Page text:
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Klaus Schulze

Progressive Electronic

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Klaus Schulze Goes Classic album cover
2.46 | 14 ratings | 2 reviews | 0% 5 stars

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Studio Album, released in 1994

Songs / Tracks Listing

1. Friedrich Smetana: Die Moldau (12.00)
2. Franz Schubert: Rosamunde (07.53)
3. Carl Maria von Weber: Der Freischutz (Ouverture) (10.22)
4. Klaus Schulze: Quintet for Lute (10.53)
5. Johannes Brahms: Hungarian Dance No.2 (09.01)
6. Edvard Grieg:Dances From Norway No.1,2,3 (10.33)
7. Ludwig van Beethoven:Violin Concerto op.61,p.I (17.18)

Total time: 78.27

Info: Recorded 1991 to March 1993, Hambühren


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Music tabs (tablatures)

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Line-up / Musicians

Klaus Schulze/keyboards,electronics
Werner Eggert/computer editing

Releases information

ZYX Records, ZYX 20297-2 (Germany)

Thanks to Ricochet for the addition
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KLAUS SCHULZE Goes Classic ratings distribution

(14 ratings)
Essential: a masterpiece of progressive rock music(0%)
Excellent addition to any prog rock music collection(21%)
Good, but non-essential (21%)
Collectors/fans only (29%)
Poor. Only for completionists (29%)

KLAUS SCHULZE Goes Classic reviews

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Collaborators/Experts Reviews

Review by ZowieZiggy
2 stars The title says it all of course.

In 1994, Klaus released two classical albums: "Le Moulin De Daudet" and this one. If the former held still some parts that were digestible, this one is of different texture, I'm afraid.

Of course, I have never been into classical music. The reason to listen to this album was just curiosity; and I should have better never listened to it. Klaus might have fun in releasing this (long) work, but I had a very hard time to listen to this full capacity CD (almost eighty minutes).

The only piece I could cope with (because it sounds somewhat familiar to me) is the Brahms one "Hungarian Dance No 2".

What's left is a travel into the repertoire of some masters (Schubert and Ludwig von B.). Even Klaus wrote a piece: "Quintet For A Lute". But it is just on par with the whole of this album as far as a prog fan is concerned.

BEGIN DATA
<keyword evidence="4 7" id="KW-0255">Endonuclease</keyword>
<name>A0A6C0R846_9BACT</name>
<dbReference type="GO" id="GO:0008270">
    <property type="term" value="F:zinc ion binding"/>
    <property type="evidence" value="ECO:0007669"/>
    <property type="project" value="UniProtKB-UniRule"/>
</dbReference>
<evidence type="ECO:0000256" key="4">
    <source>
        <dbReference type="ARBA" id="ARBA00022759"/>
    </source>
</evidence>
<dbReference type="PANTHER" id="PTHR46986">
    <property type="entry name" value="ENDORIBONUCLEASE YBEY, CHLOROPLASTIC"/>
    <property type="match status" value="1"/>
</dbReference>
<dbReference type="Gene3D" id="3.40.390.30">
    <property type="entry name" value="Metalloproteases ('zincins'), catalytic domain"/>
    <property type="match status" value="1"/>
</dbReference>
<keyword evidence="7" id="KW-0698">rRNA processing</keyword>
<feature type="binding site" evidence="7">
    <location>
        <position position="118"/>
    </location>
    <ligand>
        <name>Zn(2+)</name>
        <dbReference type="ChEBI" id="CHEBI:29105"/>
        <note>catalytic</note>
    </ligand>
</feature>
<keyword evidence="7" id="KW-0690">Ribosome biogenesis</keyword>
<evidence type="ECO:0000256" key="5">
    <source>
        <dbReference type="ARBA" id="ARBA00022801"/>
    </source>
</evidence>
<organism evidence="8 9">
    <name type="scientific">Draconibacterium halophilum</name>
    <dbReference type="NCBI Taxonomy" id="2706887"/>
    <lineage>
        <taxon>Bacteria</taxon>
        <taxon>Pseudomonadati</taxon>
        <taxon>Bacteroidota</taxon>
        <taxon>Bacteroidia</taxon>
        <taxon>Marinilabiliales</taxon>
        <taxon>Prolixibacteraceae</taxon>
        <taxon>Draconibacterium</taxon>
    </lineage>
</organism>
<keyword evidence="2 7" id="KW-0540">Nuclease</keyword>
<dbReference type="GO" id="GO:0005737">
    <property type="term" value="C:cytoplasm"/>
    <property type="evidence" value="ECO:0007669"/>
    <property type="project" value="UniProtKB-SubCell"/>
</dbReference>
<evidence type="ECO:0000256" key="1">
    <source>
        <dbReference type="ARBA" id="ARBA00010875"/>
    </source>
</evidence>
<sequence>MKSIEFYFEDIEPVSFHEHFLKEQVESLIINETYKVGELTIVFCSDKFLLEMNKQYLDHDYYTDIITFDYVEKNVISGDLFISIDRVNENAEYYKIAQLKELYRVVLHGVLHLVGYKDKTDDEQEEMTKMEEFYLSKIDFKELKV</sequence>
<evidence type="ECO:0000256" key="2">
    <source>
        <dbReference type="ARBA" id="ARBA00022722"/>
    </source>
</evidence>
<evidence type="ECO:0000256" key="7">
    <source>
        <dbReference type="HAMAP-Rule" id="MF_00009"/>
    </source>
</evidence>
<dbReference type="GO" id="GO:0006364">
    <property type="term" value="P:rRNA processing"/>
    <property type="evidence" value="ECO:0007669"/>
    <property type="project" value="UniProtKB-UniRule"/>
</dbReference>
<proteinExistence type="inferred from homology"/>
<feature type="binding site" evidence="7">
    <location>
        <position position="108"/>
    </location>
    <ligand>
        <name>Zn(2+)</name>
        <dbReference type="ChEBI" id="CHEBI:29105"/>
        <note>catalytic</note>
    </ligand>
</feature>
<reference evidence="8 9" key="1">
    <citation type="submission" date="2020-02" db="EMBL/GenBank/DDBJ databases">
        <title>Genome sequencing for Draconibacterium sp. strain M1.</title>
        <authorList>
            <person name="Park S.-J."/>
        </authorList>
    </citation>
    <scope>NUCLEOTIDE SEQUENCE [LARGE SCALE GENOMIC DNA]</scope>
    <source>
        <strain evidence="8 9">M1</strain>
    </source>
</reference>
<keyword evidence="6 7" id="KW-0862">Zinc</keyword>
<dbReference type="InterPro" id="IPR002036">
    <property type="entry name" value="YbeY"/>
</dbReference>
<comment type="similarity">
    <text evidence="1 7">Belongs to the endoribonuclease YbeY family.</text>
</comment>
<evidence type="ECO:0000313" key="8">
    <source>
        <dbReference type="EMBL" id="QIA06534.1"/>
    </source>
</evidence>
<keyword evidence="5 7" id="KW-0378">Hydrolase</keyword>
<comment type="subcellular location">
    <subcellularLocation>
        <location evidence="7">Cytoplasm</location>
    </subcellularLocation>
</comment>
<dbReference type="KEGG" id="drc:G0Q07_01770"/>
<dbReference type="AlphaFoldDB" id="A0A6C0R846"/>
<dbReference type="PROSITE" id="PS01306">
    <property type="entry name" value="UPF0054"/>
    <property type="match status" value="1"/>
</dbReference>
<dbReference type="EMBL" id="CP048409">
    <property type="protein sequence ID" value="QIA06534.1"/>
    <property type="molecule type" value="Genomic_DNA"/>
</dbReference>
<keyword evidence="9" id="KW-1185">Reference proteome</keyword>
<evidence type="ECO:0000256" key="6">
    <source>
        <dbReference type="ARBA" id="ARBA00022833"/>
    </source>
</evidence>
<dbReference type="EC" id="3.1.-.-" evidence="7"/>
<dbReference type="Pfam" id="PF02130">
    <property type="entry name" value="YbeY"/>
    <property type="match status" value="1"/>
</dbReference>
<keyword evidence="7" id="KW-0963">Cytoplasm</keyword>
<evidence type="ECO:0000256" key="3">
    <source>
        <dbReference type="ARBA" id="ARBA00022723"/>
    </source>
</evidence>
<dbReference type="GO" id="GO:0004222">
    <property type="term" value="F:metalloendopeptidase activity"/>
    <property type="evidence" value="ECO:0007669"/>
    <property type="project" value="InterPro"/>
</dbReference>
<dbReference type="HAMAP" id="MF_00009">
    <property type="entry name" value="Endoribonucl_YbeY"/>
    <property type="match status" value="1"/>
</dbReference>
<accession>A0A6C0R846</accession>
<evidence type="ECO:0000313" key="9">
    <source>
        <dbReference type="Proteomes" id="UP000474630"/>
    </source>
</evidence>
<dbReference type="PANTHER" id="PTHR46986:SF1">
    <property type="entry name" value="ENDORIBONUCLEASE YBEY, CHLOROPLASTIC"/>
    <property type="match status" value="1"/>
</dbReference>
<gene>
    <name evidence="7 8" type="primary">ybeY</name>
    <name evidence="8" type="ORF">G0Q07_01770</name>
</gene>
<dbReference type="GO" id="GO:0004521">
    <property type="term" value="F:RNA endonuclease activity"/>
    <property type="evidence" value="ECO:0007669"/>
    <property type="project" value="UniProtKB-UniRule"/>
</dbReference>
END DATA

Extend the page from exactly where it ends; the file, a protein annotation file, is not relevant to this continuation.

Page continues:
this album is meant for classical music fans only. But definitely not for electronic prog lovers (as I am). Depending your addiction, you might love or dislike this album. I belong to the latter category and I only rate this work with two stars thanks to the Hungarian Dance which I quite liked.

Review by Evolver
SPECIAL COLLABORATOR Crossover & JR/F/Canterbury Teams
3 stars The liner notes of this unimaginatively titled CD says that Klaus Schutze and "expert computer programmer" Werner Eggert were trying to reinterpret classical music for a younger audience. The notes also try to set this collection apart from the similar attempts by Walter/Wendy Carlos and Tomita.

While it's pleasant enough, and the selection of music is not terrible, I don't see the album as accomplishing it's established goals.

The arrangements of the pieces don't sound updated or original. Except for a very few novel sounds, the synthesizer patches sound like basic programs and samples found on many mid- level synthesizers of the early nineties. The recordings sound too much like a synthesizer trying to replicate an orchestra, rather than reinterpret. The innovative sounds that made the seventies Schulze albums enjoyable are nowhere to be found. It makes me wonder what the "expert computer programmer" was doing.

Nonetheless, the album makes good background music. While the synthesis does not capture the excitement of a live orchestra, Schulze manages to keep the recording from sounding robotic.

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